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Sleep isn’t only a necessity for our body but also for our brain. When we sleep our brain gets to work to process the days events and to get rid of information we don’t need and store what we do need. During a divorce we have so many thoughts occurring during the day. We have a range of 12,000-50,000 thoughts per day and an estimated 80,000 of those are negative. During a divorce we are often experiencing a roller coaster ride of emotions. Notice your thoughts during the day, what is coming up for you? Are you noticing that thoughts about the divorce and your future consume you? That’s normal to have those thoughts as you are processing this major life transition.

Divorce

You need more sleep during your divorce

What do we do with those emotions?
Well during sleep we process those emotions and store what needs to be stored and get rid of information that we don’t need. Sleep is imperative to our healing process.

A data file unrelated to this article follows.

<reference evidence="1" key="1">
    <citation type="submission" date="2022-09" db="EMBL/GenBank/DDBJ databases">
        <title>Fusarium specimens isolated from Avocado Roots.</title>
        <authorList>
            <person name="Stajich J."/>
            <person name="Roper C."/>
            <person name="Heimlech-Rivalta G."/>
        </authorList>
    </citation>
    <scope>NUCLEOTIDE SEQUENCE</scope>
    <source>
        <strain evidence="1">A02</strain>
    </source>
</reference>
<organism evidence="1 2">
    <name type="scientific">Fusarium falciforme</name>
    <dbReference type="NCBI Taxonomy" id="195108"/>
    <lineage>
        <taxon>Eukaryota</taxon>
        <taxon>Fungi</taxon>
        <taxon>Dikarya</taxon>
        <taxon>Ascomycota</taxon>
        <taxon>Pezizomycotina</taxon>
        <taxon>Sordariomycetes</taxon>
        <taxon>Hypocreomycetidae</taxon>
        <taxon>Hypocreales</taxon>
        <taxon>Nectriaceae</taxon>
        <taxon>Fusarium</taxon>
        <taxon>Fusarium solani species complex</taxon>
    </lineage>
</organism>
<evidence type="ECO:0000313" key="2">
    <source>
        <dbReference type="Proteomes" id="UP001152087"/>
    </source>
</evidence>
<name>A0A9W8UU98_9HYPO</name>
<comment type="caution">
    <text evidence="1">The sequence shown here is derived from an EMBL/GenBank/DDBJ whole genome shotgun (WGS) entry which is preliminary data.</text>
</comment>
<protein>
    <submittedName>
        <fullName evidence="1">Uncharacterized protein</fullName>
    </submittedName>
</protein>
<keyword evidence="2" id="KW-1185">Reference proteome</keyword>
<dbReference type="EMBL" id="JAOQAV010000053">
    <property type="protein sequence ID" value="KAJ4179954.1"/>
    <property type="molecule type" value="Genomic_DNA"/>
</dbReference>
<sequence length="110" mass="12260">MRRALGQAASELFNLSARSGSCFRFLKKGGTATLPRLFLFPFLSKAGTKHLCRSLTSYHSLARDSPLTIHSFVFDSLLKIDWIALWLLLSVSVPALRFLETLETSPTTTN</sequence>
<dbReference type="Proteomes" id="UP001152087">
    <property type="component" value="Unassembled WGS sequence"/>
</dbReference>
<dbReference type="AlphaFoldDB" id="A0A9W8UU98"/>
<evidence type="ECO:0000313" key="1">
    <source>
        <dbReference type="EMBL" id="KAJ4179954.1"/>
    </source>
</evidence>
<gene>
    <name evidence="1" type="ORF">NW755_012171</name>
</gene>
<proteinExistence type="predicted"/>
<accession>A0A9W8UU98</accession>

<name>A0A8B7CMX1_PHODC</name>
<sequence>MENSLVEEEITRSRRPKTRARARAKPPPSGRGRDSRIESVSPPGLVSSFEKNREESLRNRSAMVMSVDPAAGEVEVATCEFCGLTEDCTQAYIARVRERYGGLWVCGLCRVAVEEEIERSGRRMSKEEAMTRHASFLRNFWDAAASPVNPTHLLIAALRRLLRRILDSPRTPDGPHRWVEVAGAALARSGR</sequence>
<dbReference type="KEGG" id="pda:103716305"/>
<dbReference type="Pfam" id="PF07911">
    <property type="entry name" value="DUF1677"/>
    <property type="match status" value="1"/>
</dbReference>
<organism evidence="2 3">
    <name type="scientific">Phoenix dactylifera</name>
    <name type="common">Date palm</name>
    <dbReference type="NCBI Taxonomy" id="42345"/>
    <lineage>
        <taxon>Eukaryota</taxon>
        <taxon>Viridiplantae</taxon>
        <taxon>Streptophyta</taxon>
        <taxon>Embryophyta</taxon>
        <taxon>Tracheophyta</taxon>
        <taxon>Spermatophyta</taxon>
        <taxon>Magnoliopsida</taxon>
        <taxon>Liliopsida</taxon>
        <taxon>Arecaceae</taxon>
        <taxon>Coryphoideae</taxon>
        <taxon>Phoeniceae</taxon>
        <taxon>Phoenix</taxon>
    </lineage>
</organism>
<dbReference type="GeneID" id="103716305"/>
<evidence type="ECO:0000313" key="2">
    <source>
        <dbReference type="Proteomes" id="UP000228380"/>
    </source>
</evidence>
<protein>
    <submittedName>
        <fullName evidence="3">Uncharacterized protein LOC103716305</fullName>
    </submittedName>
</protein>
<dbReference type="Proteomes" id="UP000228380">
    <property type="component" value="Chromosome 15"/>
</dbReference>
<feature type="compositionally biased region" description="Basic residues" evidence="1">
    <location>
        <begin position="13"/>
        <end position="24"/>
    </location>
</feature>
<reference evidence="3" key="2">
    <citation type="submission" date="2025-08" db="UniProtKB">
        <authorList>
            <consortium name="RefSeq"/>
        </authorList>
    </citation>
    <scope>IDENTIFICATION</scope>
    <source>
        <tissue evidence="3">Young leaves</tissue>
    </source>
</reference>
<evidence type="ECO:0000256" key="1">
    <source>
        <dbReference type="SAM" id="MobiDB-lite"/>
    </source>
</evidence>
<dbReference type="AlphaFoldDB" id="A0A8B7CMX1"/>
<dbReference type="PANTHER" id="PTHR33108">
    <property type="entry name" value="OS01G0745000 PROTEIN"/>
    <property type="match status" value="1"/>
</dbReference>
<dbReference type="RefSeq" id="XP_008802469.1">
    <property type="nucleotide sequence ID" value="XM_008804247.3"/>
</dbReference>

Women are at a greater risk of not getting the sleep they need, studies show that women need more sleep.

What gets in the way of not getting sleep?
Busy Schedules
Hormonal issues
Anxiety
Brain differences

Not getting enough sleep is considered a vulnerability factor. Without enough sleep we are more vulnerable to mood swings, problems with memory and concentration, impulsive behavior, irritability, and our change our interpretation of events.

divorce

Divorce is one of the most stressful life events and getting enough sleep is one of the most important copings skills during a divorce for women. Make sleep a priority and use an app like Sleep Cycle to keep track of how much you are sleeping.